- fabric woven from flax yarns.
- Often linens. bedding, tablecloths, shirts, etc., made of linen cloth or a more common substitute, as cotton.
- yarn made of flax fiber.
- thread made of flax yarns.
- made of linen: a linen jacket.
- wash one's dirty linen in public, to discuss in public one's private scandals, disagreements, or difficulties.
Origin of linen
Examples from the Web for linen
Davis jumped over a 4-foot porch wall and ran into a house, where he and others crammed themselves into a linen closet.‘Argo’ in the Congo: The Ghosts of the Stanleyville Hostage Crisis
November 23, 2014
The edges of the elegant paper are crackled; the ink bled into the linen weave long ago and has not faded.How Gettysburg Did Not Unlock the Past
September 21, 2014
A linen shirt, for example, is, strictly speaking, not a necessary of life.
The Greeks and Romans lived, I suppose, very comfortably though they had no linen.
Still, traces of her old life—the Glock in her linen closet, for one—linger.This Week’s Hot Reads: Oct. 15, 2012
October 15, 2012
He was naked save for a linen under shirt and pair of woollen drawers.The White Company
Arthur Conan Doyle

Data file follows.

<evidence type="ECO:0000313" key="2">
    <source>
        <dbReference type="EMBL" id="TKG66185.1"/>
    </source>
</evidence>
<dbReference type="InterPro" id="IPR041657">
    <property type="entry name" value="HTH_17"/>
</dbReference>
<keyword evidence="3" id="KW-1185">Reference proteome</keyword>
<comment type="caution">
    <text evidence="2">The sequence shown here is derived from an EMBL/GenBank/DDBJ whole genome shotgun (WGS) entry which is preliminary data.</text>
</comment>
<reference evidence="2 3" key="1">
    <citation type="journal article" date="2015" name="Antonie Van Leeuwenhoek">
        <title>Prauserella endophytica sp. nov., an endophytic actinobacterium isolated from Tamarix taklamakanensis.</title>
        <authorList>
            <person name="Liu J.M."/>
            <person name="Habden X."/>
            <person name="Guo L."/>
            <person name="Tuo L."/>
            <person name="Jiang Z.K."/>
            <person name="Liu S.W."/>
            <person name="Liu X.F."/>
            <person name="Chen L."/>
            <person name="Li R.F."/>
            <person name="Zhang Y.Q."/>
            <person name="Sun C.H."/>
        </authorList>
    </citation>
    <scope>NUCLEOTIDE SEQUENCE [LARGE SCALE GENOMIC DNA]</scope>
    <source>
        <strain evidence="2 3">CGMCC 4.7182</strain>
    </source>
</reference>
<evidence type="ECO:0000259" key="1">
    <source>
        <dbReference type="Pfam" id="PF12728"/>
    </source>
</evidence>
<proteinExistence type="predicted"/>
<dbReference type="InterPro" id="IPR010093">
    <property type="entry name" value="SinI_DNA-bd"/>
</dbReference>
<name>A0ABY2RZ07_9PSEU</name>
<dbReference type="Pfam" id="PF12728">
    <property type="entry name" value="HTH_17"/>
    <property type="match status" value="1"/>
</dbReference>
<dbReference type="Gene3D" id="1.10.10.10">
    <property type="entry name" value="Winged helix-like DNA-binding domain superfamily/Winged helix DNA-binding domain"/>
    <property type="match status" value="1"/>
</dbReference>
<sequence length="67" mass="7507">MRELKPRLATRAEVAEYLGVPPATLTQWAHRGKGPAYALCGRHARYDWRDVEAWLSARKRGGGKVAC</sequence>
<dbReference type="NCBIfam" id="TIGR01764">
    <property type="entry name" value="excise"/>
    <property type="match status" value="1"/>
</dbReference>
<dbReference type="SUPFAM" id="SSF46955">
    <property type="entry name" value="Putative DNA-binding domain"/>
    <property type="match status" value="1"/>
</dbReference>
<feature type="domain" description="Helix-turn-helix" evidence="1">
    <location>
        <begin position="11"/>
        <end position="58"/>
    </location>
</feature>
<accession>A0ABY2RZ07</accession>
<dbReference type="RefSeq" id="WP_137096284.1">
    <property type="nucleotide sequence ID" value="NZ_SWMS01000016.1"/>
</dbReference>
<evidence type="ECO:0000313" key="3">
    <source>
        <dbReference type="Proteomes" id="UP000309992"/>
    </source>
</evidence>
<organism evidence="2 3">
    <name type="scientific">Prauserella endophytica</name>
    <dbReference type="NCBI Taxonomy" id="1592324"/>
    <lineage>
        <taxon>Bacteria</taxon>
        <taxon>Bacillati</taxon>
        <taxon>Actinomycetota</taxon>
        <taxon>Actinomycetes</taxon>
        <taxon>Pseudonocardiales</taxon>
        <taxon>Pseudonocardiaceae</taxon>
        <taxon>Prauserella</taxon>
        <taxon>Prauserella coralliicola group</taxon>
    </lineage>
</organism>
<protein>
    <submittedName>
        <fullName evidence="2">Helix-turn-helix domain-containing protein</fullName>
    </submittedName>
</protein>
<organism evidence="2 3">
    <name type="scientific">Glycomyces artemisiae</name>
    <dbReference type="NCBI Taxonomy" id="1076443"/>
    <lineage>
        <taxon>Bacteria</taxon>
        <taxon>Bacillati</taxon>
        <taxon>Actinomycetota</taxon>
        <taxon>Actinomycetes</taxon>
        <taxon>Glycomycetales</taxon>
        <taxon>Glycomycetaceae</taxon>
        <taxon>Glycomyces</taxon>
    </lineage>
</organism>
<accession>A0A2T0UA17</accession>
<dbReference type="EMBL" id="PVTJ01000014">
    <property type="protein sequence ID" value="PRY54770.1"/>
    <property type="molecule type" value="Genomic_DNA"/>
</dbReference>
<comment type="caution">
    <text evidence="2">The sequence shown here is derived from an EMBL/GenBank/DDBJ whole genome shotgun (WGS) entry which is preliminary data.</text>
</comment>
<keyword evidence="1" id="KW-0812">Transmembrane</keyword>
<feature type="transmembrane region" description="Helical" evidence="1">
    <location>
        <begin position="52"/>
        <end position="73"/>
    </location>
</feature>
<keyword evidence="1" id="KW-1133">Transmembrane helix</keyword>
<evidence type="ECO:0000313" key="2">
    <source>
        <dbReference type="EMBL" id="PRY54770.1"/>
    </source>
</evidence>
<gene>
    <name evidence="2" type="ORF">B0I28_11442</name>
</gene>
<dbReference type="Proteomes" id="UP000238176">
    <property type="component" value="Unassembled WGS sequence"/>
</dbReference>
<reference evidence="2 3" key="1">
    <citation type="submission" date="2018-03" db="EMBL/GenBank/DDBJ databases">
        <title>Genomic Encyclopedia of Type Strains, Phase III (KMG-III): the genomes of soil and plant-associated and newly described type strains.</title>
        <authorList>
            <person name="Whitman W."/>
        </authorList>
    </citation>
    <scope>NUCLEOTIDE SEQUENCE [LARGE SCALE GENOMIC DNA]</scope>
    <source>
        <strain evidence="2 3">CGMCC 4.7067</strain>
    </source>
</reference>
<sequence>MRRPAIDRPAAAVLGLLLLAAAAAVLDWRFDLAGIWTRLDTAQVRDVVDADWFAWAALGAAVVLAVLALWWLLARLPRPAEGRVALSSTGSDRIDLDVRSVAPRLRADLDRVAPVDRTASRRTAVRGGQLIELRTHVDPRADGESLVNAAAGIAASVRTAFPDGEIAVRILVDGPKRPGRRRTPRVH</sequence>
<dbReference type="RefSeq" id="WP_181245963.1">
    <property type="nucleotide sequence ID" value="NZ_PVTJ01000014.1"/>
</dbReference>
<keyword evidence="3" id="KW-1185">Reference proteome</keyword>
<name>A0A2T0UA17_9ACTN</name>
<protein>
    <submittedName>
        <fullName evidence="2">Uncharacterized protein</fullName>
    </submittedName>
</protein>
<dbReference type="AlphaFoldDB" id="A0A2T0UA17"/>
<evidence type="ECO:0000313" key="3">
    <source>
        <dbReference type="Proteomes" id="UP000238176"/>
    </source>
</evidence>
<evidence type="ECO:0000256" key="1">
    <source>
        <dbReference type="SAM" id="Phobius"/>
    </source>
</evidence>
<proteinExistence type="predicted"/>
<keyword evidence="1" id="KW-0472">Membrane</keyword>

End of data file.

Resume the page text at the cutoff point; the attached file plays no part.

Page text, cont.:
Did she wish to say that she was grateful to him for having helped her in recovering the linen?The Dream
"To seek the linen for the new sheets, but it was not ready," she answered glibly.Fair Margaret
H. Rider Haggard
And the linen I shall deposit, in pursuance of your kind hint, cannot be missed.Clarissa, Volume 2 (of 9)
Pick them from the stalks, and squeeze them through a linen bag.Directions for Cookery, in its Various Branches
- a hard-wearing fabric woven from the spun fibres of flax
- (as modifier)a linen tablecloth
- yarn or thread spun from flax fibre
- clothes, sheets, tablecloths, etc, made from linen cloth or from a substitute such as cotton
- See linen paper
Word Origin and History for linen
"cloth from woven flax," early 14c.; earlier as an adjective, "made of flax" (c.1200), from Old English linin (adj.) "made of flax," from lin "flax, linen thread, cloth," from West Germanic *linam (cf. Old Saxon, Old Norse, Old High German lin "flax, linen," German Leinen "linen," Gothic lein "linen cloth"), probably an early borrowing from Latin linum "flax, linen," which, along with Greek linon is from a non-IE language.